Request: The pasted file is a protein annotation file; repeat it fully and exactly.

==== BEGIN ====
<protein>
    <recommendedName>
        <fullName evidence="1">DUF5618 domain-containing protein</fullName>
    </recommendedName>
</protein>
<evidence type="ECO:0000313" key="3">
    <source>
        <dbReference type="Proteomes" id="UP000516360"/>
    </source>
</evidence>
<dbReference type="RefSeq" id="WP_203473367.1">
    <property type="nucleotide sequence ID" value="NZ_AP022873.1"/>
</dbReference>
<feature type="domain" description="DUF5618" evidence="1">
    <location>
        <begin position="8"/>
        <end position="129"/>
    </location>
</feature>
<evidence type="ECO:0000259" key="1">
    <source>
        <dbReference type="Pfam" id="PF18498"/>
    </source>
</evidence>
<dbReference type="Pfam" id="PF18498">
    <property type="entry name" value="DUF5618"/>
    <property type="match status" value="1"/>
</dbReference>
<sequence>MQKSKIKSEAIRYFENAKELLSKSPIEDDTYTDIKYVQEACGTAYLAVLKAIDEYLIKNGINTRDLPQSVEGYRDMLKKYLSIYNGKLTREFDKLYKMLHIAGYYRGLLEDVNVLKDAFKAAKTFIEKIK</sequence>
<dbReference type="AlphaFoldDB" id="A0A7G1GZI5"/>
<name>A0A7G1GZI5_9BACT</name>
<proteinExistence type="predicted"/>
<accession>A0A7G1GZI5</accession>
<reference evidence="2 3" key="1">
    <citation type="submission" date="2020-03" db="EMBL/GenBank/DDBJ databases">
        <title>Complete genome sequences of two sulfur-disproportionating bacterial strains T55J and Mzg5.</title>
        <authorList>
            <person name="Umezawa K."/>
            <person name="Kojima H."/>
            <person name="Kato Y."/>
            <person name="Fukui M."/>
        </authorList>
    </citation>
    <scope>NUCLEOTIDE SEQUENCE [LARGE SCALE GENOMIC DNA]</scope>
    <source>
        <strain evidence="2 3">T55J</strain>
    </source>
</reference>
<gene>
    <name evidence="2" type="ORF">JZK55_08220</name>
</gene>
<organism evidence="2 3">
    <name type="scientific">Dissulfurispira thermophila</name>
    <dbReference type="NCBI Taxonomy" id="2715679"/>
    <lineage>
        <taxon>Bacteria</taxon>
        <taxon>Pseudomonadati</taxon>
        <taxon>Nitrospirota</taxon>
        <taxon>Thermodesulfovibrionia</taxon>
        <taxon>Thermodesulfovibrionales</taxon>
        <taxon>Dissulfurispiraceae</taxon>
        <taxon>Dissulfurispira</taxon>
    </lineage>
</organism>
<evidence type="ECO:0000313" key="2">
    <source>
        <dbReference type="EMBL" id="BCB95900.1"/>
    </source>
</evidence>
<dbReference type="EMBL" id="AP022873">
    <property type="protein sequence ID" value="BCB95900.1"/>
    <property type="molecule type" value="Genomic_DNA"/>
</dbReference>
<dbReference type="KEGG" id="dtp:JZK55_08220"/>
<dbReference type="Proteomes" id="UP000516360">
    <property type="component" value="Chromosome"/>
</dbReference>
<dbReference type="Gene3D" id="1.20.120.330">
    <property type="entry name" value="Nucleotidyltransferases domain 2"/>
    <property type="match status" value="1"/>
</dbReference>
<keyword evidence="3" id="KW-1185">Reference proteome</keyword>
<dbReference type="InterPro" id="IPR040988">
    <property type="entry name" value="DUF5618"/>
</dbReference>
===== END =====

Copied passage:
<protein>
    <recommendedName>
        <fullName evidence="1">DUF5618 domain-containing protein</fullName>
    </recommendedName>
</protein>
<evidence type="ECO:0000313" key="3">
    <source>
        <dbReference type="Proteomes" id="UP000516360"/>
    </source>
</evidence>
<dbReference type="RefSeq" id="WP_203473367.1">
    <property type="nucleotide sequence ID" value="NZ_AP022873.1"/>
</dbReference>
<feature type="domain" description="DUF5618" evidence="1">
    <location>
        <begin position="8"/>
        <end position="129"/>
    </location>
</feature>
<evidence type="ECO:0000259" key="1">
    <source>
        <dbReference type="Pfam" id="PF18498"/>
    </source>
</evidence>
<dbReference type="Pfam" id="PF18498">
    <property type="entry name" value="DUF5618"/>
    <property type="match status" value="1"/>
</dbReference>
<sequence>MQKSKIKSEAIRYFENAKELLSKSPIEDDTYTDIKYVQEACGTAYLAVLKAIDEYLIKNGINTRDLPQSVEGYRDMLKKYLSIYNGKLTREFDKLYKMLHIAGYYRGLLEDVNVLKDAFKAAKTFIEKIK</sequence>
<dbReference type="AlphaFoldDB" id="A0A7G1GZI5"/>
<name>A0A7G1GZI5_9BACT</name>
<proteinExistence type="predicted"/>
<accession>A0A7G1GZI5</accession>
<reference evidence="2 3" key="1">
    <citation type="submission" date="2020-03" db="EMBL/GenBank/DDBJ databases">
        <title>Complete genome sequences of two sulfur-disproportionating bacterial strains T55J and Mzg5.</title>
        <authorList>
            <person name="Umezawa K."/>
            <person name="Kojima H."/>
            <person name="Kato Y."/>
            <person name="Fukui M."/>
        </authorList>
    </citation>
    <scope>NUCLEOTIDE SEQUENCE [LARGE SCALE GENOMIC DNA]</scope>
    <source>
        <strain evidence="2 3">T55J</strain>
    </source>
</reference>
<gene>
    <name evidence="2" type="ORF">JZK55_08220</name>
</gene>
<organism evidence="2 3">
    <name type="scientific">Dissulfurispira thermophila</name>
    <dbReference type="NCBI Taxonomy" id="2715679"/>
    <lineage>
        <taxon>Bacteria</taxon>
        <taxon>Pseudomonadati</taxon>
        <taxon>Nitrospirota</taxon>
        <taxon>Thermodesulfovibrionia</taxon>
        <taxon>Thermodesulfovibrionales</taxon>
        <taxon>Dissulfurispiraceae</taxon>
        <taxon>Dissulfurispira</taxon>
    </lineage>
</organism>
<evidence type="ECO:0000313" key="2">
    <source>
        <dbReference type="EMBL" id="BCB95900.1"/>
    </source>
</evidence>
<dbReference type="EMBL" id="AP022873">
    <property type="protein sequence ID" value="BCB95900.1"/>
    <property type="molecule type" value="Genomic_DNA"/>
</dbReference>
<dbReference type="KEGG" id="dtp:JZK55_08220"/>
<dbReference type="Proteomes" id="UP000516360">
    <property type="component" value="Chromosome"/>
</dbReference>
<dbReference type="Gene3D" id="1.20.120.330">
    <property type="entry name" value="Nucleotidyltransferases domain 2"/>
    <property type="match status" value="1"/>
</dbReference>
<keyword evidence="3" id="KW-1185">Reference proteome</keyword>
<dbReference type="InterPro" id="IPR040988">
    <property type="entry name" value="DUF5618"/>
</dbReference>